Than to the wretched mortals left behind. Waller.

      A fellow feeling makes one wondrous kind. Garrick.

      4. Proceeding from, or characterized by, goodness, gentleness, or benevolence; as, “a kind act”. “Manners so kind, yet stately.” Tennyson.

      5. Gentle; tractable; easily governed; as, “a horse kind in harness”.

      Syn. -- Benevolent; benign; beneficent; bounteous; gracious; propitious; generous; forbearing; indulgent; tender; humane; compassionate; good; lenient; clement; mild; gentle; bland; obliging; friendly; amicable. See Obliging.

    2. Kind, n. [OE. kinde, cunde, AS. cynd. See Kind, a.]
      1. Nature; natural instinct or disposition. [Obs.]

      He knew by kind and by no other lore. Chaucer.

      Some of you, on pure instinct of nature,

      Are led by kind t'admire your fellow-creature. Dryden.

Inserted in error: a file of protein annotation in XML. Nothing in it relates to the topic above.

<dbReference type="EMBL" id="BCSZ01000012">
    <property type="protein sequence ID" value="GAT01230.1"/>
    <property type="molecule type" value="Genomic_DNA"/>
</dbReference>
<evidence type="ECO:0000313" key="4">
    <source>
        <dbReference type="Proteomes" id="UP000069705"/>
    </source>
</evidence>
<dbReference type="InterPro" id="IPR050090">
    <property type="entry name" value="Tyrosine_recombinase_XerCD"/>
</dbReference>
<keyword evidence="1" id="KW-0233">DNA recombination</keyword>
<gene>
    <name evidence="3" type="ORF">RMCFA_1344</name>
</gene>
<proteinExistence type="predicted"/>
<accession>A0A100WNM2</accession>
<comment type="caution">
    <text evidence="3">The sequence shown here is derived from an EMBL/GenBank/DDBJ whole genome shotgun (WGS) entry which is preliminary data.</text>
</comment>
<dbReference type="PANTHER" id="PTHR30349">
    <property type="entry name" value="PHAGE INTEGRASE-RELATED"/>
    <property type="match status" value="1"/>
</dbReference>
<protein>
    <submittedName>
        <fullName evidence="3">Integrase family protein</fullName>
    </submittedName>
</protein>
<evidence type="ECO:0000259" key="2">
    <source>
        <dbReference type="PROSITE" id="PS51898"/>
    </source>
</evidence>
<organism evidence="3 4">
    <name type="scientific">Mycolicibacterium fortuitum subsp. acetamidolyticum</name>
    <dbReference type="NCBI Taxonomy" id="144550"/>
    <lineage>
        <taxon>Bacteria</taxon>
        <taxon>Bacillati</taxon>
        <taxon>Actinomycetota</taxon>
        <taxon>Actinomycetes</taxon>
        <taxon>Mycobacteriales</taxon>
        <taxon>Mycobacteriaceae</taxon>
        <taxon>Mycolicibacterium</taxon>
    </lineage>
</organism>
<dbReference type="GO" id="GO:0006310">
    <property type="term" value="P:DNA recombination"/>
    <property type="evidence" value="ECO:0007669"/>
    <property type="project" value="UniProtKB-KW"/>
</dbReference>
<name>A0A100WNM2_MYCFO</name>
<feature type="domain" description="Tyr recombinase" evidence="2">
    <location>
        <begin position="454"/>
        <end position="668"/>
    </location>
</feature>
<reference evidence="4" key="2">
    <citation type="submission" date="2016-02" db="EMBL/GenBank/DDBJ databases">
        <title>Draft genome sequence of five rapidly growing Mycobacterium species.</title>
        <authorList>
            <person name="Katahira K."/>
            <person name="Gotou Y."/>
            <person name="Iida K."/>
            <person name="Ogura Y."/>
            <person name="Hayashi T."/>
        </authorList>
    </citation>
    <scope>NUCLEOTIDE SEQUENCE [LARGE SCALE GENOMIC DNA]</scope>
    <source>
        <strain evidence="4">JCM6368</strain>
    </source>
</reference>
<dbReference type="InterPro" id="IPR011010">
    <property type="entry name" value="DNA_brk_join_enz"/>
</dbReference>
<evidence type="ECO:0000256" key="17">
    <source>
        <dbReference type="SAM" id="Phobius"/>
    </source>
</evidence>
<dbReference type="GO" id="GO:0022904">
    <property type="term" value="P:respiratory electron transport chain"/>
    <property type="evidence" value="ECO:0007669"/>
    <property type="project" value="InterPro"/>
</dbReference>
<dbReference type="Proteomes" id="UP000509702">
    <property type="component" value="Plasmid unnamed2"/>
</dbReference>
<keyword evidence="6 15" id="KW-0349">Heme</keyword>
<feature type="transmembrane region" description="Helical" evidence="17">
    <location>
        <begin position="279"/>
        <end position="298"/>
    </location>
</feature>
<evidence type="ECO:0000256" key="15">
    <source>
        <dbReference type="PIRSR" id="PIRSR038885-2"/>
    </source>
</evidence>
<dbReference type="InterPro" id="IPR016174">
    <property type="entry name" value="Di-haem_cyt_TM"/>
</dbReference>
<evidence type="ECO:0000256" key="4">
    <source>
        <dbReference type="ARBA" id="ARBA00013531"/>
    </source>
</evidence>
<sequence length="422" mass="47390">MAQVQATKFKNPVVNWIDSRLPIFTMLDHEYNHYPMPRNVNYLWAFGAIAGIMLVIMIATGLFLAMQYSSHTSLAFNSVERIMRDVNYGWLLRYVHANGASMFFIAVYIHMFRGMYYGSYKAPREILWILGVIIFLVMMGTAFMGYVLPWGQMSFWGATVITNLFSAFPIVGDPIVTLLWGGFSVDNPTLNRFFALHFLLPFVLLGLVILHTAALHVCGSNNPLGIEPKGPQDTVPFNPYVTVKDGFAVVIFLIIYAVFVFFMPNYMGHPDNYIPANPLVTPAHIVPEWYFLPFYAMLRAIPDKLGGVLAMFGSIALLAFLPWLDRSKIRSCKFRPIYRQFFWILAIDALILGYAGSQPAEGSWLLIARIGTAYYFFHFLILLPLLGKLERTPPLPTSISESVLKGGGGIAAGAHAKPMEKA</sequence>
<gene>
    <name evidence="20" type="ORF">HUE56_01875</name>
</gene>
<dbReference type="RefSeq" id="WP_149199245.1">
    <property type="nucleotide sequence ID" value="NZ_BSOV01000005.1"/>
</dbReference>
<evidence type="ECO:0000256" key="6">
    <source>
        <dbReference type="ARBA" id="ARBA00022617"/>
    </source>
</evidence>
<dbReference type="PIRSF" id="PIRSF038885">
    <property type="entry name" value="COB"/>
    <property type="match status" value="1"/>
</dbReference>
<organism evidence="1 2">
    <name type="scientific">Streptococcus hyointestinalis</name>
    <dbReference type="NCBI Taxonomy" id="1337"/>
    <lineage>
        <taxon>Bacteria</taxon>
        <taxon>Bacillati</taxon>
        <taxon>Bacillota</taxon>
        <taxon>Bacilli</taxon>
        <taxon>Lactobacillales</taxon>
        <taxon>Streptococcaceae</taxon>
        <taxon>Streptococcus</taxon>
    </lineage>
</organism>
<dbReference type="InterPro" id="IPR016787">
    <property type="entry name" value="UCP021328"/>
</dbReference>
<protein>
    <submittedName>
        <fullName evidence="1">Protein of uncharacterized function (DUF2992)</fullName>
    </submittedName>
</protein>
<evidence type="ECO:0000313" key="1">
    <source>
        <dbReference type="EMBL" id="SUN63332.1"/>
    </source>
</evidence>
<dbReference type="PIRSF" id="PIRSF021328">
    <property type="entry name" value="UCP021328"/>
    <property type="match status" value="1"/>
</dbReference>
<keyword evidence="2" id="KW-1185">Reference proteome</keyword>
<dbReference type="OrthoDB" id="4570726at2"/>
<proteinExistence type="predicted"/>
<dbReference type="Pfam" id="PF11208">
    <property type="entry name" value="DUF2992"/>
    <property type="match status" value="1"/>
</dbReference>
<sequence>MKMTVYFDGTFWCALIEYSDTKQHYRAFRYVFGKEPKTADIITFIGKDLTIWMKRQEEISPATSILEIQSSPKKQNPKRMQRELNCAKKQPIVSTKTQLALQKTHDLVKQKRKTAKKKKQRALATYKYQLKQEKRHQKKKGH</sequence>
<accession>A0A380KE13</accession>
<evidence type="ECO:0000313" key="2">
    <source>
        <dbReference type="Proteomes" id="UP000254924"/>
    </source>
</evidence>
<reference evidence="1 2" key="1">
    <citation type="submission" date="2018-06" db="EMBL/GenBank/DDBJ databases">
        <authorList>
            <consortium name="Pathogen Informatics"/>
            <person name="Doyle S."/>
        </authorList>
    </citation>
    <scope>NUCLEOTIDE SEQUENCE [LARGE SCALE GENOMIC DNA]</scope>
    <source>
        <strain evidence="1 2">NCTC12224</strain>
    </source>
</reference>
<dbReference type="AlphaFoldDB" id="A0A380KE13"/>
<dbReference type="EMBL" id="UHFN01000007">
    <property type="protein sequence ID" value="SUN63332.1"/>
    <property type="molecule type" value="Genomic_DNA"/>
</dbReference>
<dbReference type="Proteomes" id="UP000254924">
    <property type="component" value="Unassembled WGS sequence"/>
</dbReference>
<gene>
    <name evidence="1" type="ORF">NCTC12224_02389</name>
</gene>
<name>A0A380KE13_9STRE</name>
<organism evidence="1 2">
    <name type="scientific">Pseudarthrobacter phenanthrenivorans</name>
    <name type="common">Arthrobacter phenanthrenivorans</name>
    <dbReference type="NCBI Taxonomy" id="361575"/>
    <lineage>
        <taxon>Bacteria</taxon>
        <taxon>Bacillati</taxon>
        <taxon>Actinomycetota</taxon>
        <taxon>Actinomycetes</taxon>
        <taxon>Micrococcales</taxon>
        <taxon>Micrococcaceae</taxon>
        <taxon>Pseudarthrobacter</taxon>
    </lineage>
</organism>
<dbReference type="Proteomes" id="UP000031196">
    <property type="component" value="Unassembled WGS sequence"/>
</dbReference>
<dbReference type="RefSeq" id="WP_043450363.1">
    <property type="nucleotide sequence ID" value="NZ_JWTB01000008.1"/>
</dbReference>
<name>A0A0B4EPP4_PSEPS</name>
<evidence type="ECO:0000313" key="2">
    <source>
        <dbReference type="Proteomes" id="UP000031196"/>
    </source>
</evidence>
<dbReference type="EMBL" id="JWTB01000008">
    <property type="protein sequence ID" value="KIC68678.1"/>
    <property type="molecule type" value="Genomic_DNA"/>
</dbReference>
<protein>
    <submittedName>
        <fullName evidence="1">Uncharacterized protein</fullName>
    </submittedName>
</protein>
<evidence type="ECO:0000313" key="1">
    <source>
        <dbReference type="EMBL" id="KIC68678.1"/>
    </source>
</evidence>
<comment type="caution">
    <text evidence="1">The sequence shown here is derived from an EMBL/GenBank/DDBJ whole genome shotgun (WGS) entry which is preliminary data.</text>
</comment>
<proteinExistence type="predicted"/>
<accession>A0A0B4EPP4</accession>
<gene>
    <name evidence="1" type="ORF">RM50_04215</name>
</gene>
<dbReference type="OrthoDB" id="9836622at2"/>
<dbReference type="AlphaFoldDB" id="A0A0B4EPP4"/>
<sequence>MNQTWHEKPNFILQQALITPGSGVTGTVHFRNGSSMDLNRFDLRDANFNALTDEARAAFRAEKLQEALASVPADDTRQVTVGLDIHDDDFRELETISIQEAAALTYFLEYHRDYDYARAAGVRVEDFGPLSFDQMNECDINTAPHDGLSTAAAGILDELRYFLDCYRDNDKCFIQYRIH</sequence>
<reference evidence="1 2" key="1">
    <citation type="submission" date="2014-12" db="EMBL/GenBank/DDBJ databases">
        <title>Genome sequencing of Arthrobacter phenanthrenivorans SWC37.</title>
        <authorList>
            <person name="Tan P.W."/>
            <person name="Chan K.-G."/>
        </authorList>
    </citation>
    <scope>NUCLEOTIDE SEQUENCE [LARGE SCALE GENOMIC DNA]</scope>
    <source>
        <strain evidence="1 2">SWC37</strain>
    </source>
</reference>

2. Race; genus; species; generic class; as, “in mankind or humankind”. “Come of so low a kind.” Chaucer.

      Every kind of beasts, and of birds. James iii.7.

      She follows the law of her kind. Wordsworth.

      Here to sow the seed of bread,

      That man and all the kinds be fed. Emerson.

      3. Sort; type; class; nature; style; character; fashion; manner; variety; description; as, “there are several kinds of eloquence, of style, and of music; many kinds of government; various kinds of soil, etc.”

      How diversely Love doth his pageants play,

      And snows his power in variable kinds ! Spenser.

      There is one kind of flesh of men, another flesh of beasts, another of fishes, and another of birds. I Cor. xv. 39.

      Diogenes was asked in a kind of scorn: What was the matter that philosophers haunted rich men, and not rich men philosophers? Bacon.

      A kind of, something belonging to the class of; something like to; -- said loosely or slightingly. In kind, in the produce or designated commodity itself, as distinguished from its value in money.

      Tax on tillage was often levied in kind upon corn. Arbuthnot.

      Syn. -- Sort; species; type; class; genus; nature; style; character; breed; set.

    3. Kind, v. t. [See Kin.] To beget. [Obs.] Spenser.